BATON ROUGE – Louisiana has achieved a long-sought milestone: the state no longer has the nation’s highest imprisonment rate.
One year ago, the Legislature passed a bipartisan package of 10 bills aimed at protecting public safety, reducing the prison population, and lowering costs. Governor John Bel Edwards signed the package – the most comprehensive criminal justice reform in state history – into law in June 2017. Since then, Louisiana’s total prison population has decreased by 7.6 percent.
The Crime and Justice Institute (CJI) is providing technical assistance to state leaders as they continue to implement the reforms, which aim to boost alternatives to incarceration for low-level offenders, improve community supervision, and eliminate barriers to successful reentry. Louisiana received technical assistance from CJI and the Public Safety Performance Project of The Pew Charitable Trusts in developing the policy package through the Justice Reinvestment Initiative (JRI) process.
Although Louisiana is still in the early stages of implementing the JRI package, the state is seeing promising results.
At a press conference on Thursday (June 28, 2018), Governor Edwards released the first annual JRI Performance Report by the Department of Public Safety and Corrections (DPS&C) and the Louisiana Commission on Law Enforcement (LCLE). The report shows promising trends towards reaching the package’s goals:
Focusing prison beds on those who post a serious threat to society:
- The overall prison population has declined by 7.6 percent, driven by a reduction in the number of people imprisoned for nonviolent offenses, which dropped by 20 percent.
- Revocations (admissions to prison for failing on supervision) declined by 7 percent.
- Alternatives to incarceration are being used for less serious offenses: admissions to prison for drug offenses decreased by 3 percent, while probation intakes for this same group increased 13 percent.
- Sentence lengths for drug and property crimes have decreased by 10 percent and 4 percent, respectively.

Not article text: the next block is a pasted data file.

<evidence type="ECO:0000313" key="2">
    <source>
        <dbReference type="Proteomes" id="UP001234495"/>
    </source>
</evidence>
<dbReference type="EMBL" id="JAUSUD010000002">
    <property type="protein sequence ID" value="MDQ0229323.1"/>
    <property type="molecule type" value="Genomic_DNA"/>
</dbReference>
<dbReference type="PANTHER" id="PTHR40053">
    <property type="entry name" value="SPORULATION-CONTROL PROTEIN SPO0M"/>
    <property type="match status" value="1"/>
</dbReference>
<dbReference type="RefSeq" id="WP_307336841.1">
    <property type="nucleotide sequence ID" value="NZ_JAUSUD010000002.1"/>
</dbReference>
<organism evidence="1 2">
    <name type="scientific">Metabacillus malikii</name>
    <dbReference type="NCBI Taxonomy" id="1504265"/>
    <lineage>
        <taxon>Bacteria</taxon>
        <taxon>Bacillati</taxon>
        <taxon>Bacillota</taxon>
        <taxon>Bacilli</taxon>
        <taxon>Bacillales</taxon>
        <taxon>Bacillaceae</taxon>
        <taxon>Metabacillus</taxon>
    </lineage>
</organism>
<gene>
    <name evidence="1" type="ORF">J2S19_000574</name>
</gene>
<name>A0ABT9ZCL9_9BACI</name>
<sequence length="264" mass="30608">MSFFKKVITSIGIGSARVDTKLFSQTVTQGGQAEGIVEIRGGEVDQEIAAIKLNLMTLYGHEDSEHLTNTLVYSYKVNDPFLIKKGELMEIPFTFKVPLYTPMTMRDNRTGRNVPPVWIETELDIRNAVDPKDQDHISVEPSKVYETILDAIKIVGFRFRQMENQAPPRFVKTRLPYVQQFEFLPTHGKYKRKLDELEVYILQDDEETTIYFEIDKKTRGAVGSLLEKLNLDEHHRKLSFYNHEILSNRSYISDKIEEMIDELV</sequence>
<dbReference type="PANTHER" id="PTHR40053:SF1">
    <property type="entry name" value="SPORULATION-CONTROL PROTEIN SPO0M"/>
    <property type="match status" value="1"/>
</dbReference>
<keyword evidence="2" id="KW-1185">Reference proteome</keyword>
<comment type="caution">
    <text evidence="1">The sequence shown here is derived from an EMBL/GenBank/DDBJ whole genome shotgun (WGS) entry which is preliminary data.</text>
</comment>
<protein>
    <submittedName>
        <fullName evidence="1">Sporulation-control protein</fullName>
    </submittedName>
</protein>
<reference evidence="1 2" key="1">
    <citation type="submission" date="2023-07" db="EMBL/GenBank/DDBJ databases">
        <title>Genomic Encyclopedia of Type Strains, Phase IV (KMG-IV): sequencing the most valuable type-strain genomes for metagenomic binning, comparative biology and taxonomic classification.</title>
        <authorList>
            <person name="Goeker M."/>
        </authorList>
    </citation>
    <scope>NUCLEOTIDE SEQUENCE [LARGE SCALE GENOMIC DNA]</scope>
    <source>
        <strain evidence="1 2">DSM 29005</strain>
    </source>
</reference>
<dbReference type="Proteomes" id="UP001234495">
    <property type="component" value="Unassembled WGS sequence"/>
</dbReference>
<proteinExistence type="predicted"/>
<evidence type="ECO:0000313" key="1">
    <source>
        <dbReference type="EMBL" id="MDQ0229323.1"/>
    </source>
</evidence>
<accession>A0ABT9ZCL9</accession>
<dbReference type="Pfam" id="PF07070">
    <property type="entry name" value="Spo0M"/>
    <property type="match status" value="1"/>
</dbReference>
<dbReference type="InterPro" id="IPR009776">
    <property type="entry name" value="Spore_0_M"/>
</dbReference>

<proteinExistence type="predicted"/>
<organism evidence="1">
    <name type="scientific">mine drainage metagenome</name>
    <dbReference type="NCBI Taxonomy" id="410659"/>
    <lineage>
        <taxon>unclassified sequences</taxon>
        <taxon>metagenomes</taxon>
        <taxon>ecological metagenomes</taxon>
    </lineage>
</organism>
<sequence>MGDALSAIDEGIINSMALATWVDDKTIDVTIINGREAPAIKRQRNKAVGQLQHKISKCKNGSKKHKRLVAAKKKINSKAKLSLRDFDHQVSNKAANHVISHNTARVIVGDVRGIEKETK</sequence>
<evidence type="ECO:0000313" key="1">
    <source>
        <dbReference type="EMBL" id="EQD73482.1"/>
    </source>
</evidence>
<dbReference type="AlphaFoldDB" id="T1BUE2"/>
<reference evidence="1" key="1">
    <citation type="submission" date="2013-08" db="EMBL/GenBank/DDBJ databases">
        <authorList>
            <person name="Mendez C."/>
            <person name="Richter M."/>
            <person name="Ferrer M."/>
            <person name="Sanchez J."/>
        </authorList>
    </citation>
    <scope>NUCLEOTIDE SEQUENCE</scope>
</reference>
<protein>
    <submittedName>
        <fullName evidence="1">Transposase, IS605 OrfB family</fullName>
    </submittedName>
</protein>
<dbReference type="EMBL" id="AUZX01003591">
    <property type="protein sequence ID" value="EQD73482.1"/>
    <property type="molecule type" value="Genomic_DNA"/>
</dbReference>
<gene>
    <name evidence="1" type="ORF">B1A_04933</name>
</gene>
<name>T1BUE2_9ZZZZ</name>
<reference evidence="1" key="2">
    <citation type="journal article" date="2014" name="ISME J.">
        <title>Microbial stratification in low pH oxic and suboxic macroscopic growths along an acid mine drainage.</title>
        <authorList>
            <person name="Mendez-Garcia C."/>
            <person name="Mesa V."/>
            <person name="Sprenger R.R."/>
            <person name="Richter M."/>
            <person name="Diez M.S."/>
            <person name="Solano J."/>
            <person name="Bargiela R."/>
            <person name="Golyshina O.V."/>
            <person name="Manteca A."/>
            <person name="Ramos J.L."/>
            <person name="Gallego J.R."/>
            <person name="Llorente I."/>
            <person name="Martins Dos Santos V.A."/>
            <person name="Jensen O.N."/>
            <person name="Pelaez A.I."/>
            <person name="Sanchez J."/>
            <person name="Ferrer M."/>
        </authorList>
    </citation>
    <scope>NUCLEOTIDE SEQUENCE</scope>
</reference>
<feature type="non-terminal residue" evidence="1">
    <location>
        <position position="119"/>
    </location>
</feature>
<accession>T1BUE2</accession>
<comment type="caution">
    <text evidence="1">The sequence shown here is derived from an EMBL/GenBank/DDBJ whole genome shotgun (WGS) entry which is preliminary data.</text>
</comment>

Strengthening community supervision
- Community supervision resources are increasingly focused on the first months of supervision when people are at the greatest risk of reoffending, and Probation and Parole (P&P) has new tools for incentivizing compliance with supervision conditions.
- As a result, the community supervision population has dropped by 4 percent, reducing the average caseload for probation and parole officers from 143 to 135. Lower caseloads allow P&P officers to focus their attention on those individuals who need it most.
- P&P officers are responding to supervision violations with swift, certain, and proportional sanctions, and using jail only when necessary – the use of administrative jail sanctions has dropped by 26 percent, and technical revocations declined by 53 percent.
Reinvesting in recidivism reduction and victim support programs:
- 70 percent of the savings from the reduction of the prison population will be reinvested into programs that reduce recidivism and support victims.
- As part of the reinvestment process, the Department of Public Safety & Corrections has created a Community Incentive Grant Program and recently issued a Request for Proposals (RFP) from qualified community organizations that are interested in enhancing or expanding coordination of reentry services and community supports to increase prison alternatives and reduce recidivism. The first round of funding will be awarded in the fall of 2018.